The month of May this year is going to be remembered for many historic events. On 9th May, Mercury was gently gliding along the universe and passed directly between the Earth and sun, a rare celestial event. Almost as a result of the effects of Mercury, there was turmoil in the boardrooms of the meeting of the OPEC, when Saudi Arabia decided to ditch its long standing practice of controlling production to keep oil prices high. The well oiled machine that OPEC once was seems to be creaking. Saudis want to produce more oil, gain market share and earn money, which sounds like a scramble to gather up the last oil coins that have fallen out of the global purse.
“The Stone Age did not end because humans ran out of stones. It ended because it was time for a re-think about how we live”, said William McDonough. This is what the Saudis are worried about. The world is rethinking and beginning to realise that renewable energy is the way forward for the world that is hungry for electricity, and getting weary of extreme climate events caused by global warming.
Critics of renewable energy are still dismissive of renewable energy, citing problems related to consistent supply, unpreparedness of ageing grids to receive renewable energy, transmission challenges, etc. They contend that renewable energy is great for small local geographies, but not for country and region-wide deployment. They now have to eat their hats and swallow their words, as along comes a steaming bowl of delicious Chinese news that they would love to gobble up.
While the Saudis plan the Jeddah Tower which will be the world's tallest building, to prop up the sagging morale in their economy, the Chinese are planning a global energy grid…yes, you read this right, a global energy grid!
The idea is simple. There are places in the planet where nature is bountiful - the equatorial areas for sunlight, the North Pole for wind. Harness nature's bounty from these areas and distribute this electricity around the world. Simple! According to Liu Zhenya, Chairman of the State Grid Corporation of China (SGCC), the world's largest power company, “We have the capacity to enable much greater use of renewable energy by interconnecting the world's energy grids.” SGCC serves more than 1.1 billion Chinese consumers and operates energy grids in the Philippines, Brazil, Portugal, Australia and Italy.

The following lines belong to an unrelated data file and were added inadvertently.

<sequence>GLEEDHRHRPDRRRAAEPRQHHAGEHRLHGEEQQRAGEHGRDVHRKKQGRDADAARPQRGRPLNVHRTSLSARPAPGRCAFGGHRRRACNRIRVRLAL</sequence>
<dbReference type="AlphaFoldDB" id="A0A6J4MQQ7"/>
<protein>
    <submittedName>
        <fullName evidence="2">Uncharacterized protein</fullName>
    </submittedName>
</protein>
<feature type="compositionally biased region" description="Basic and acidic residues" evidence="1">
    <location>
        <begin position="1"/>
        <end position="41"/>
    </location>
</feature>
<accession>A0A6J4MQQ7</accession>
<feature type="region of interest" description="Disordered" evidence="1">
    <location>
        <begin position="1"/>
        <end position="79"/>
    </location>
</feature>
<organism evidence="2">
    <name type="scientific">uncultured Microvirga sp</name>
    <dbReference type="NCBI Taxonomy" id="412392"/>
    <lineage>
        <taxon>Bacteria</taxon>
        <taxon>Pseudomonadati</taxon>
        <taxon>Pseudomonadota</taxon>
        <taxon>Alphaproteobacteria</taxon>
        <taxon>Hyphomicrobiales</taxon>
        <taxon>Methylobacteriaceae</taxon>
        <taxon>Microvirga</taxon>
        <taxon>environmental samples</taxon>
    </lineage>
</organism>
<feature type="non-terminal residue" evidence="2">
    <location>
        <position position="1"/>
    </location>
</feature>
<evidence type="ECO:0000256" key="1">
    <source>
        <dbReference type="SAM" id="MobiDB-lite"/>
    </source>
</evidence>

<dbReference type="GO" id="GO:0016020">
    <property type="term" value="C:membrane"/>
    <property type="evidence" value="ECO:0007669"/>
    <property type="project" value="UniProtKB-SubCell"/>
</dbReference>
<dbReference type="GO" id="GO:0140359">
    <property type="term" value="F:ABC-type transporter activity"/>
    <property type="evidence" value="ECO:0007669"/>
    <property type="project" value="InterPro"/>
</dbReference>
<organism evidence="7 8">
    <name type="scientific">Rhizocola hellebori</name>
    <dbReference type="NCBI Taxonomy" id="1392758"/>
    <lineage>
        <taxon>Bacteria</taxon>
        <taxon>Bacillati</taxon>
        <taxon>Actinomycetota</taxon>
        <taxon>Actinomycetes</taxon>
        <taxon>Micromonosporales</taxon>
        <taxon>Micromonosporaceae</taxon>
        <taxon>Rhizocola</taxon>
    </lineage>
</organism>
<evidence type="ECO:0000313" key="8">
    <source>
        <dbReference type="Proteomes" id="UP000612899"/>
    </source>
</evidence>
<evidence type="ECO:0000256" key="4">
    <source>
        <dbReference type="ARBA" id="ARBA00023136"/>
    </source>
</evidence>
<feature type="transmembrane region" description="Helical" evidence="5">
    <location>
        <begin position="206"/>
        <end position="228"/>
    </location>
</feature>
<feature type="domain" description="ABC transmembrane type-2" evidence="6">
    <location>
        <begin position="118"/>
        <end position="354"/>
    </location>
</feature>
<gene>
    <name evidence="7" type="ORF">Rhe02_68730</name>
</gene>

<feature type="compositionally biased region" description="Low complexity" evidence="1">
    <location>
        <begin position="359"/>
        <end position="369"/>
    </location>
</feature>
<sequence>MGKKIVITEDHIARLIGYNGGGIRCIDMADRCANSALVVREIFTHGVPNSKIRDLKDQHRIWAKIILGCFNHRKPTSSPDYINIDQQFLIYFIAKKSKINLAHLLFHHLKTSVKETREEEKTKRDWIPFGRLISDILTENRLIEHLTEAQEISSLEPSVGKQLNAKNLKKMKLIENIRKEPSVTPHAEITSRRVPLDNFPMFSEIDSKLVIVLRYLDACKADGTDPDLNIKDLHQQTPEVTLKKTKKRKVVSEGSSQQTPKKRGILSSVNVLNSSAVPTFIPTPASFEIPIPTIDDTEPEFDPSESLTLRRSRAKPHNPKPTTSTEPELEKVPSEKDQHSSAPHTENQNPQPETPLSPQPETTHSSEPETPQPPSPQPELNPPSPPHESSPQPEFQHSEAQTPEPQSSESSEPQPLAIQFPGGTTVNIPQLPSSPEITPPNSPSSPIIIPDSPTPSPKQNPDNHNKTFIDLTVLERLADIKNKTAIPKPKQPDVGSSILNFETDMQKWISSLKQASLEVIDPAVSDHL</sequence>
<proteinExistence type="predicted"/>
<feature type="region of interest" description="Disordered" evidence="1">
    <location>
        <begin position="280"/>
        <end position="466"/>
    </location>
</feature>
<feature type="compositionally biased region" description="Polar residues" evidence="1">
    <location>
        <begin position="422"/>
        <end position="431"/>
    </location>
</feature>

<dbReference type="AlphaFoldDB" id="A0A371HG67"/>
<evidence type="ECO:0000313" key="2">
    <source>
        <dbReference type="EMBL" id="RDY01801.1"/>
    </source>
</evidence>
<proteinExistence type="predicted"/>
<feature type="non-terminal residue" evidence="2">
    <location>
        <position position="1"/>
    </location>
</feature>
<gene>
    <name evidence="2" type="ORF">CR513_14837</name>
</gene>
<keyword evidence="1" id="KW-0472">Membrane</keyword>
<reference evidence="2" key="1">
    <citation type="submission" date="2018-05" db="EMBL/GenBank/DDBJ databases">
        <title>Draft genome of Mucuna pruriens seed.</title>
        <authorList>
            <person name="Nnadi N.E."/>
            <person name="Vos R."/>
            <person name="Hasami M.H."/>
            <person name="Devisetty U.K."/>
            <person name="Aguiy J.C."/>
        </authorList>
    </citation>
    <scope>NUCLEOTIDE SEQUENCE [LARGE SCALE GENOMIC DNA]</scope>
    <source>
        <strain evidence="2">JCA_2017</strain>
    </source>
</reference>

This dream energy grid from Liu Zhenya is not science fiction. China has a lot of experience developing very sophisticated grid systems out of necessity because the raw materials for its energy production are spread out across the country. Its main coal deposits are in the north, its main wind potential in the far west and its nuclear plants are on the coast, so it had to develop and interconnect its grids.
By 2015, SGCC had invested $75.5 billion to extend what is called an ultra high voltage (UHV) grid to 40,000 km. By 2020, the capacity of the UHV network is expected to be some 300-400 GW, which will function as the backbone of the whole system, connecting six regional clusters. By 2020 UHV transmission lines are expected to increase to 1.6 million circuit kilometres.
While there are many complications to this idea of a global energy grid besides the $50+ Trillion price tag, the biggest challenge will be to get nations around the world to accept the idea of as lines crisscrossing their countries. But it will serve the countries well to remember that if renewable generation grows at an annual growth rate of 12.4 per cent over the world, then by 2050 renewable energy share will increase to 80 per cent of total consumption, realizing clean energy dreams forever and completely solving the damage caused by fossil fuels.
While we leave the Saudis and OPEC to deal with their declining oil woes, I am dreaming a Chinese dream, of a global village interconnected with clean energy. Let us all dream with Liu.